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Saturday, August 28, 2010

On Lee and McPhaden (2010) “Increasing intensity of El Niño in the central‐equatorial Pacific”

As happens all too often, the press release for a paper has an incorrect title and begins with an unfounded claim. The JPL press release for Lee and McPhaden 2010 “Increasing intensity of El Niño in the central‐equatorial Pacific” is no exception. The title of the press release “NASA/NOAA Study Finds El Niños are Growing Stronger” is wrong. The paper discusses the increase in strength in Central Pacific El Niño events, but does not conclude that El Niño events in general have increased. In fact, as will be illustrated in this post, the strengths of NINO3 and NINO4 based El Niño events, when combined, have actually decreased over the period of the Lee and McPhaden study.

And the press release begins with, “A relatively new type of El Niño…”

New? Central Pacific El Niño events, also known as El Niño Modoki, are not new. Figure 1 is a long-term graph of the El Niño Modoki index, calculated using the method described in Ashok et al (2007) “El Nino Modoki and its Possible Teleconnection.” Link to Ashok et al:

As illustrated, El Niño Modoki events, the wiggles above the red line that marks the threshold of El Niño Modoki, appear throughout the record since 1900. This was discussed and illustrated in the post There Is Nothing New About The El Nino Modoki. The only thing new about Central Pacific El Niño events is the researchers’ new-found interest in them.
Figure 1

The science web pages of newspapers have repeated these bits of misinformation. The New York Times headline of Pacific Hot Spells Shifting as Predicted in Human-Heated World is actually contradicted by the study. Lee and McPhaden note about past studies, “This region has experienced a well‐documented warming tendency for at least a few decades [e.g., Cane et al., 1997; Cravatte et al., 2009], which appears to be consistent with theoretically predicted change of the background SST under global warming scenarios [Cane et al., 1997]. Cravatte et al. [2009] also discussed the implications of warming trend in the warm pool to ocean‐atmosphere interactions and El Niño events. Here we use satellite observations of SST in the past three decades to examine SST in the CP region, distinguishing between the increases in El Niño intensity and changes in background SST.”

But the abstract of Lee and McPhaden reads, “Therefore, the well‐documented warming trend of the warm pool in the CP region is primarily a result of more intense El Niño events rather than a general rise of background SST.” This contradicts the earlier studies with “theoretically predicted change of the background SST under global warming scenarios.”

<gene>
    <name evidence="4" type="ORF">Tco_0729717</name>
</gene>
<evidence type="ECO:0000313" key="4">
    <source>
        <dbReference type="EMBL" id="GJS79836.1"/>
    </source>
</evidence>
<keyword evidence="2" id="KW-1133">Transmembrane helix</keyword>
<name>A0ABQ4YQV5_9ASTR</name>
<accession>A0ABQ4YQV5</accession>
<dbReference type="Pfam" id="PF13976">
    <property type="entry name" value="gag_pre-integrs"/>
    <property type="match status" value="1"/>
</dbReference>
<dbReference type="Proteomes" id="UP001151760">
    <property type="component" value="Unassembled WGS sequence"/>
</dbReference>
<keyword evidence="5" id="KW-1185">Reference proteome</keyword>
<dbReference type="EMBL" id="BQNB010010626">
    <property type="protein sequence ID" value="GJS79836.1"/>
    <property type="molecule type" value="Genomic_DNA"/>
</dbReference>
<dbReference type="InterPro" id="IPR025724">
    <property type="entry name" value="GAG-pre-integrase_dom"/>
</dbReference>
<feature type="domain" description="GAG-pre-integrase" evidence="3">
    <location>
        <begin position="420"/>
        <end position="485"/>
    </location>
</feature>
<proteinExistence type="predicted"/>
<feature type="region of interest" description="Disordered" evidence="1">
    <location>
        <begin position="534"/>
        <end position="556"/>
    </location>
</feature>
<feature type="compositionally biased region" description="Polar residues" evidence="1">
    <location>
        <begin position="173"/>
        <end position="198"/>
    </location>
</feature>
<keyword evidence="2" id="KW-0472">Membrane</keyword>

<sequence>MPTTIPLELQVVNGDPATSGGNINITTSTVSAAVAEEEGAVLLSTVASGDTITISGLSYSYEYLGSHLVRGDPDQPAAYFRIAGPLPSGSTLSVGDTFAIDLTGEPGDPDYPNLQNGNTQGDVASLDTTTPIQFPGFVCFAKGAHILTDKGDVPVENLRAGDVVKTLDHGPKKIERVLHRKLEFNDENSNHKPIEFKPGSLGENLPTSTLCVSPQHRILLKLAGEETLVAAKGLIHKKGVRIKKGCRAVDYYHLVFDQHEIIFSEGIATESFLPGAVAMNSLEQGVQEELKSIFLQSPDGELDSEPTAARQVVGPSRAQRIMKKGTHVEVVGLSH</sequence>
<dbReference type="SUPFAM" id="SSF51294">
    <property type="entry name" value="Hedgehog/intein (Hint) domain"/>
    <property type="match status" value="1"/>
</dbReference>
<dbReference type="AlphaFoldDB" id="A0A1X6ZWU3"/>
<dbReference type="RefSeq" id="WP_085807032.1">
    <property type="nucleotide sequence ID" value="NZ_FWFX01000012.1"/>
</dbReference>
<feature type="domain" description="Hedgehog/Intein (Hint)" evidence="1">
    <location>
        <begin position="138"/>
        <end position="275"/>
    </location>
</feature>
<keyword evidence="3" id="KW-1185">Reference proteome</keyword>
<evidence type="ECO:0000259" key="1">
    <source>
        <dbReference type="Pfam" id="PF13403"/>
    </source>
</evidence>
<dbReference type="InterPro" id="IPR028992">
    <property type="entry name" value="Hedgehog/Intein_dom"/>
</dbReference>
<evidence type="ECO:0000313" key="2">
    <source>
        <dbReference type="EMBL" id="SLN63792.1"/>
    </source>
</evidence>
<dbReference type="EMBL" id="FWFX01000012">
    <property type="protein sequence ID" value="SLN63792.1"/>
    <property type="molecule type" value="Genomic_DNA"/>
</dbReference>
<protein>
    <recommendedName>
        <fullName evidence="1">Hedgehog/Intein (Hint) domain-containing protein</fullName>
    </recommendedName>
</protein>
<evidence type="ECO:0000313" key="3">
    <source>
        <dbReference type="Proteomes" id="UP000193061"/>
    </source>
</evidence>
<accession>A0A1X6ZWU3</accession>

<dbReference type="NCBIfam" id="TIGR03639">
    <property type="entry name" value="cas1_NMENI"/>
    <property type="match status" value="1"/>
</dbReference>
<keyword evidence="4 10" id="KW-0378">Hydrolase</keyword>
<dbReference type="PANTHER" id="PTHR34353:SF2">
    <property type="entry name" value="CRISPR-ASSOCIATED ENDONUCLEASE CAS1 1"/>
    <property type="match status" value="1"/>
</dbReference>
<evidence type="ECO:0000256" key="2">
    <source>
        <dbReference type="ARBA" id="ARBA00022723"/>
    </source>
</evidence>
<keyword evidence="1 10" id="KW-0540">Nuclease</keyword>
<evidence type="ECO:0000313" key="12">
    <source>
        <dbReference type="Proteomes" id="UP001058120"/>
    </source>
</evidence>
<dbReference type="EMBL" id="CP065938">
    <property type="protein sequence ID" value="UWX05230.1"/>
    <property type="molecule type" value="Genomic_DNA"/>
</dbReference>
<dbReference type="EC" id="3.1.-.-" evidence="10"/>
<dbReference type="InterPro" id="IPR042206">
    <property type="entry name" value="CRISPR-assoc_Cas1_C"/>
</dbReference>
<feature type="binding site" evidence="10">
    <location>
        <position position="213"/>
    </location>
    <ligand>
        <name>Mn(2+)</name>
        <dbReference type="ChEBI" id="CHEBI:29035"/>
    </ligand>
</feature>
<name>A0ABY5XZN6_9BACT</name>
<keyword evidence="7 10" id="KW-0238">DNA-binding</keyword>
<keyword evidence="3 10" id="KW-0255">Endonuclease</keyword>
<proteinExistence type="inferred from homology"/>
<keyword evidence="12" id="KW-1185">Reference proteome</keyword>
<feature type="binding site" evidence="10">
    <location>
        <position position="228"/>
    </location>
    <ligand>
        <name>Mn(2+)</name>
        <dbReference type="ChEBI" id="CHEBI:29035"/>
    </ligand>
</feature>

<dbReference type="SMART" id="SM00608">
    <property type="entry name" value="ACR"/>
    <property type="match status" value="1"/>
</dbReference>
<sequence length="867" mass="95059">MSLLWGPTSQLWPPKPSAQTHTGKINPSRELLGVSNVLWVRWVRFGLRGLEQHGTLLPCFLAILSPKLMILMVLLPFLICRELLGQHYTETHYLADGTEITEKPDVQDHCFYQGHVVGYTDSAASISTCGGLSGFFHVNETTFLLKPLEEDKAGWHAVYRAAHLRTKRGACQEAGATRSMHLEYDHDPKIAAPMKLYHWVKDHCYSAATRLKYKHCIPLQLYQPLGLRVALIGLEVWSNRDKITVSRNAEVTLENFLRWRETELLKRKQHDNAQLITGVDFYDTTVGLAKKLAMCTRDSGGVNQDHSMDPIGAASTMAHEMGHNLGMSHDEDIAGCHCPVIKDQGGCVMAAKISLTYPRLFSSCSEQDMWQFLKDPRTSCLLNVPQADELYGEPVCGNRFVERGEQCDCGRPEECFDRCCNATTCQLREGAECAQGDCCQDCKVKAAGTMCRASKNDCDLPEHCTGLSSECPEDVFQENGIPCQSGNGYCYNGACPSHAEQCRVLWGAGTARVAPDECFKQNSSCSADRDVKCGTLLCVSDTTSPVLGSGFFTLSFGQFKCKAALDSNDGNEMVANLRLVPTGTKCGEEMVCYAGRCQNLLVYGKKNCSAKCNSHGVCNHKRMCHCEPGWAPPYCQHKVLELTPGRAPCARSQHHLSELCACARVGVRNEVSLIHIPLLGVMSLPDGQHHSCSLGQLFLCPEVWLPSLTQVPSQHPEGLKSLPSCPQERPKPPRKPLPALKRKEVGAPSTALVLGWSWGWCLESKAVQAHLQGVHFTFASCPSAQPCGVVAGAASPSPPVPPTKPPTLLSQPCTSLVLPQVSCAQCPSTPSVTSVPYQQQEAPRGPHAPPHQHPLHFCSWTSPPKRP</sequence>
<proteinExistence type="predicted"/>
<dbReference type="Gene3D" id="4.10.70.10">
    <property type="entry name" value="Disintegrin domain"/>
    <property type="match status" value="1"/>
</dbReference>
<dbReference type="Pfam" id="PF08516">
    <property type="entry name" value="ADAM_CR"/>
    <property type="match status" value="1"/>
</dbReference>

The Los Angeles Times headline, El Niño has grown more intense and shifted westward in last three decades, data show., is also misleading for the same reason noted above. And they include quotes from Bill Patzert of JPL. “Patzert said the paper was observational rather than conclusive. ‘What will happen if this new type of El Niño becomes permanent? Will it give us wetter or drier El Niños?’ he asked.” [My boldface.]

Again, El Niño Modoki events are not new.

Since there are a multitude of other papers carrying the press release in one form or another, let’s look at the paper itself.

The Los Angeles Times post includes a link to the paper, which was published in Geophysical Research Letters:

Lee and McPhaden use NINO3 and NINO4 SST anomaly data based on Reynolds OI.v2 SST data. The Reynolds OI.v2 dataset can be accessed through the NOAA NOMADS website:
Since Lee and McPhaden used base years other than the NCDC standard climatology, I’ve used the KNMI Climate Explorer for data. It allows users to select the base years. Link to the KNMI Climate Explorer:

Figure 2, below, is Figure 1 from the Lee and McPhaden. It includes the NINO3 and NINO4 SST anomalies plotted separately. Note the difference in the scales.
Figure 2 = Figure 1 from Lee and McPhaden

If plotted together, Figure 3, the magnitudes of the variations in the two NINO SST anomaly subsets are put in perspective. Any increase in NINO4 (Central Pacific) SST anomalies during El Niño events should be easily overcome by the decrease in NINO3 (Eastern Pacific) SST anomalies, as we shall see.
Figure 3

Lee and McPhaden base their “Intensity” analyses on peak readings of El Niño and La Niña events for the NINO4 (Central Pacific) and NINO3 (Eastern Pacific) regions. And the point of the paper is to illustrate that Central Pacific El Niño events are growing in strength. Refer to Figure 4, which is their Figure 3. Note again that the scales are different, and that they do acknowledge this in the text below the graph. But also note the magnitudes and signs of their “Intensity” trends. The NINO4 (Central Pacific) linear trend for El Niño events is said to be 0.20(+/-0.18) deg C/decade. That’s really the whole point of the paper. There has been an increase in the intensity of Central Pacific El Niño events.
Figure 4 = Figure 3 from Lee and McPhaden

The NINO3 (Eastern Pacific) linear trend is said to be 0.39(+/-0.71) deg C/decade, but that has to be a typographical error, since the trend is negative. They appear to be missing the (all-important) minus sign. If the trend value (0.39) is correct, but the minus sign is missing, then the decrease in the intensity of the Eastern Pacific El Niño events is twice that of the increase in Central Pacific intensity. Since the NINO3 region is larger than the NINO4 region, it means the overall intensity of El Niño events for both regions is decreasing.